Contrarian investors are always searching for unloved stocks that might offer a shot at some oversized gains in the next couple of years.
Cenovus had a rough run last year and through the first half of 2018, but better days should be on the horizon.
The company made a huge long-term bet in the spring of 2017 when it spent $17.7 billion to buy out its oil sands partner, ConocoPhillips. The move instantly doubled the company’s production and resource base on the oil sands operations that it already operated and knows very well. In addition, Cenovus picked up strategic assets in the growing Deep Basin plays in Alberta and British Columbia.
Oil prices continued to slide until June last year, and investors figured Cenovus might have a difficult time selling non-core assets at high enough prices to cover a large bridge loan the company tapped to get the deal done. As a result, the stock slid from $20 in January to below $10 in the summer.
In order to protect cash flow while it shopped the assets, Cenovus hedged a significant part of its production through the first six months of 2018 at prices that turned out to be very low. A recovery in the oil market that began last July has continued right through most of 2018.
The rally helped Cenovus find buyers for assets at high-enough prices to cover the $3.6 billion bridge loan by the end of last year. The hedging positions, however, resulted in realized risk-management losses of $469 million in Q1 and $697 million in the second quarter of this year. In the Q2 report, Cenovus said it had 37% of production hedged for the second half of 2018 compared to 80% for the first six months.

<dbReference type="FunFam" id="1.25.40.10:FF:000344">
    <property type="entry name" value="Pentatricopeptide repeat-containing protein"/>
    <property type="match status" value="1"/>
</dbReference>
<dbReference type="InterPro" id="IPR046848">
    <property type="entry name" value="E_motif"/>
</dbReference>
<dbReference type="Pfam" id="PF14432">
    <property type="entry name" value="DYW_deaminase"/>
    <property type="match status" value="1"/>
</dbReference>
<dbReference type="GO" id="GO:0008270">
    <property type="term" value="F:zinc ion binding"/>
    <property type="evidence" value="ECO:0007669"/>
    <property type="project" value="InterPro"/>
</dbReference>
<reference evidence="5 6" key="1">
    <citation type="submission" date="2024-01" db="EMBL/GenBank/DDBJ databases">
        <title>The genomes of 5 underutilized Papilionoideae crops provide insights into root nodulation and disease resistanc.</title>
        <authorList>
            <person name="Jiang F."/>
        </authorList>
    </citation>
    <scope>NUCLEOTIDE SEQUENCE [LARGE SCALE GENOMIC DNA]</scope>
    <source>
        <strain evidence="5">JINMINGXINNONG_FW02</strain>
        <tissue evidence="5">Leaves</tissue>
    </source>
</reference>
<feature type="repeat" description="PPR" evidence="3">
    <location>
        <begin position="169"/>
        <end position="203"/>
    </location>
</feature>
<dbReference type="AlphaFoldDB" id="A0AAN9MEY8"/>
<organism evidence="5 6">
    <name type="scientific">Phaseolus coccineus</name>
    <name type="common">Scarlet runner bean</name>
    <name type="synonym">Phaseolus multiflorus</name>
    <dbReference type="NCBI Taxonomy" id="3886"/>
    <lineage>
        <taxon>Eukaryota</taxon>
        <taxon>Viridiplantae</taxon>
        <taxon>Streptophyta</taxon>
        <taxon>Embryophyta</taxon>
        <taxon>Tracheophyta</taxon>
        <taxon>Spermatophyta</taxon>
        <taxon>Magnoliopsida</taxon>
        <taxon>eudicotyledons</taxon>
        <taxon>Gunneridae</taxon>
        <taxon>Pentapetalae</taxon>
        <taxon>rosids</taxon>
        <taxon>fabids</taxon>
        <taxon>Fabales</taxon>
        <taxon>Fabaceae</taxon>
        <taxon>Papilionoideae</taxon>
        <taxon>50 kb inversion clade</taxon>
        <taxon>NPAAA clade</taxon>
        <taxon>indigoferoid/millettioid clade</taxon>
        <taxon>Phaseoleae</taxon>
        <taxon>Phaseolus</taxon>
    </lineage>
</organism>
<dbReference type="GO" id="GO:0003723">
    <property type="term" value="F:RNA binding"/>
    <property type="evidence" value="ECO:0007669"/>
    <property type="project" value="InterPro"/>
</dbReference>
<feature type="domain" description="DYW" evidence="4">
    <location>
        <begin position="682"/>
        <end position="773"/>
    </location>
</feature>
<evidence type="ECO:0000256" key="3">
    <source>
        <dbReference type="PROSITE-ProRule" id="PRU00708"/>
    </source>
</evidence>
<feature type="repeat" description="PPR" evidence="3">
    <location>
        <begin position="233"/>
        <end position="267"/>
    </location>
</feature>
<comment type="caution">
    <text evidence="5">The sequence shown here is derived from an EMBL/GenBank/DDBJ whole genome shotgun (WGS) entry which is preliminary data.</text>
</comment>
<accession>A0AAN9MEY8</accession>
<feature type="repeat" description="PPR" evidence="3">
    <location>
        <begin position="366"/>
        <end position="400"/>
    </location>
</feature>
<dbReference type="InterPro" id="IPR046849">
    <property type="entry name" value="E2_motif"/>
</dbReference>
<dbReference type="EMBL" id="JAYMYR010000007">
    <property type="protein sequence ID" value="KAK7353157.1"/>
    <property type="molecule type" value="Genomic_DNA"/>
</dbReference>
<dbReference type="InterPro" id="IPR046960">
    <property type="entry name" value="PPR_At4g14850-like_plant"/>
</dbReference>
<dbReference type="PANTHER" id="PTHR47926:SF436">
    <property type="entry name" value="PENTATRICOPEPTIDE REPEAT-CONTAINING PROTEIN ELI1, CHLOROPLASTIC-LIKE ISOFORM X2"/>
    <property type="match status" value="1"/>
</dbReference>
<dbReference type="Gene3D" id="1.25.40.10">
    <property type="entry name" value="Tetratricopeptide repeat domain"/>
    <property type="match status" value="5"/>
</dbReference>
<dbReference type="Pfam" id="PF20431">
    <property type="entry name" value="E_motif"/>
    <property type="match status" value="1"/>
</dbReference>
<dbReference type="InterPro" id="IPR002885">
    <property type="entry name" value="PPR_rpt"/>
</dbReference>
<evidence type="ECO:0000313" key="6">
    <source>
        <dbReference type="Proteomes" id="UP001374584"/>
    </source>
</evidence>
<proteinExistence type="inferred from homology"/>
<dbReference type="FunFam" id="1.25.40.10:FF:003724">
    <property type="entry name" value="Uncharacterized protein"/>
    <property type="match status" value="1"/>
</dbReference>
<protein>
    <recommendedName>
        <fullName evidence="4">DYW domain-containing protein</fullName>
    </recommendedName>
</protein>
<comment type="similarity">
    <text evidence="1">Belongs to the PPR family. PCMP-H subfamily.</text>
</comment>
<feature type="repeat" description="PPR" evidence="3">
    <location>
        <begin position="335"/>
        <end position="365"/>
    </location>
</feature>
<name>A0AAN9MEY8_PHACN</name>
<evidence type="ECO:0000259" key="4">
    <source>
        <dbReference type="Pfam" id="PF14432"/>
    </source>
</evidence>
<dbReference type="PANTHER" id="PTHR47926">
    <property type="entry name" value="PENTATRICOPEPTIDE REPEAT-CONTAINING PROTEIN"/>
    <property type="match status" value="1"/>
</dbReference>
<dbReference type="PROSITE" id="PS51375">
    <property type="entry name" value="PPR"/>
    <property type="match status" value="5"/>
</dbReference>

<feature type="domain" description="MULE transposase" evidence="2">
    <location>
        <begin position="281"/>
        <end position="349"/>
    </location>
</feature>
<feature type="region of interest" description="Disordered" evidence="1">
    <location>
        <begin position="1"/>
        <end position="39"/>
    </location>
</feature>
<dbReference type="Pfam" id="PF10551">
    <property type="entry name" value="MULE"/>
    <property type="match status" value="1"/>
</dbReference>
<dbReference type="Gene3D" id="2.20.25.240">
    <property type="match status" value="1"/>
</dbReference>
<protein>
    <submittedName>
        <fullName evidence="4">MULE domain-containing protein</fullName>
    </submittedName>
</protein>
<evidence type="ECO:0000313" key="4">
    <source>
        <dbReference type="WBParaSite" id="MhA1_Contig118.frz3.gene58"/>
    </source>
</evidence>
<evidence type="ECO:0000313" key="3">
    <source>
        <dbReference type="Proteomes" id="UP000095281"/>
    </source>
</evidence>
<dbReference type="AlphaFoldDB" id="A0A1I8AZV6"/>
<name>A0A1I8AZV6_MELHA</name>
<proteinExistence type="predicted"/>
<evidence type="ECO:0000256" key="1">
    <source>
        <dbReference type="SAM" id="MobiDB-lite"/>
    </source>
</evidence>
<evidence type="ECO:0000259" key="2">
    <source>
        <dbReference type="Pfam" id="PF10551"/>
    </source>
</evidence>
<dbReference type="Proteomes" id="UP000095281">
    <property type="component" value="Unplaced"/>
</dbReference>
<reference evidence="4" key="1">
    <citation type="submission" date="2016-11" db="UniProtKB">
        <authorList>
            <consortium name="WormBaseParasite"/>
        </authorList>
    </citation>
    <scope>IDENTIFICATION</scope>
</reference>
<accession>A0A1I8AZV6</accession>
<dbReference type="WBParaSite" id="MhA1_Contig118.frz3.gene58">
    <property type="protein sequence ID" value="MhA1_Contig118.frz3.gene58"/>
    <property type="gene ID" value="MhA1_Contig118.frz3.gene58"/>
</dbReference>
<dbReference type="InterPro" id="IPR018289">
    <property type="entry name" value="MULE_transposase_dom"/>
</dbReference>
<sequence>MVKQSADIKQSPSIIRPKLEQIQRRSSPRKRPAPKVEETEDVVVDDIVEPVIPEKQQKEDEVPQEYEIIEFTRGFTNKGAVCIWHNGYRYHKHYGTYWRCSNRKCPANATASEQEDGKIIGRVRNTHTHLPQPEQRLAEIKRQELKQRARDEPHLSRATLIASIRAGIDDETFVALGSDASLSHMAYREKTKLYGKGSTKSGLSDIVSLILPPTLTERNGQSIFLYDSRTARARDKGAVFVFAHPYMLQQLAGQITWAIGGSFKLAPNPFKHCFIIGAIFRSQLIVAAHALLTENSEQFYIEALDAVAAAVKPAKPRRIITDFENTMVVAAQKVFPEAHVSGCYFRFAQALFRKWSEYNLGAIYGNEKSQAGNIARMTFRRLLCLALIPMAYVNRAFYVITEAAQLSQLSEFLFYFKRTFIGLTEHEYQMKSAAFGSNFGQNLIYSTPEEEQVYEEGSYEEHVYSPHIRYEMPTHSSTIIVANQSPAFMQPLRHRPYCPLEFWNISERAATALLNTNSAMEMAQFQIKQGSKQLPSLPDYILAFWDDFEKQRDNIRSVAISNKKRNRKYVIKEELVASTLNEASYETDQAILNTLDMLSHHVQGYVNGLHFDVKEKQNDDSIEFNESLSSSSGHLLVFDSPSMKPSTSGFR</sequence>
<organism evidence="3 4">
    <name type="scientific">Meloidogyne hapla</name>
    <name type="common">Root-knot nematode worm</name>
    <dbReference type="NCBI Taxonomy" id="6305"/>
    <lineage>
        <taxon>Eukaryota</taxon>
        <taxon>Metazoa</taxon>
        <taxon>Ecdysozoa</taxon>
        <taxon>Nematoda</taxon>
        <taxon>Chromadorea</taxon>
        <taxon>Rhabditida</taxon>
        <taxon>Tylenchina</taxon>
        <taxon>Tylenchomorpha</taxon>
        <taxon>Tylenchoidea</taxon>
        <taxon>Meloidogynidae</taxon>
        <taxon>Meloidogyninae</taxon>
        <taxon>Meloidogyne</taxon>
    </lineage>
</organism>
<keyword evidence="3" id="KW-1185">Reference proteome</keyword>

Despite the huge hit, Cenovus still generated free funds flow of $482 million in Q2, so the Q3 and Q4 numbers could come in even better, and 2019 should deliver some impressive results.
Cenovus just announced a deal with Canada’s two national railways to ship 100,000 barrels of oil per day to the U.S. Gulf Coast. The three-year agreements will see the oil start to move in Q4 and ramp up through next year. Cenovus says the all-in cost is expected to be US$15-20 per barrel. At the time of writing, the price differential between WTI and Western Canadian Select is about US$40 per barrel, so the move currently makes sense.
Should you buy?
Cenovus continues to streamline its operations in an effort to shore up the balance sheet. The company sold additional non-core assets in August for $625 million and used the funds to reduce debt. With oil prices holding gains and the hedging positions coming down, Cenovus appears to be back on track. In fact, investors could see a dividend increase in 2019.
If you have some cash sitting on the sidelines, it might be worthwhile to start a small position in Cenovus while the stock remains out of favour.
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Fool contributor Andrew Walker has no position in any stock mentioned.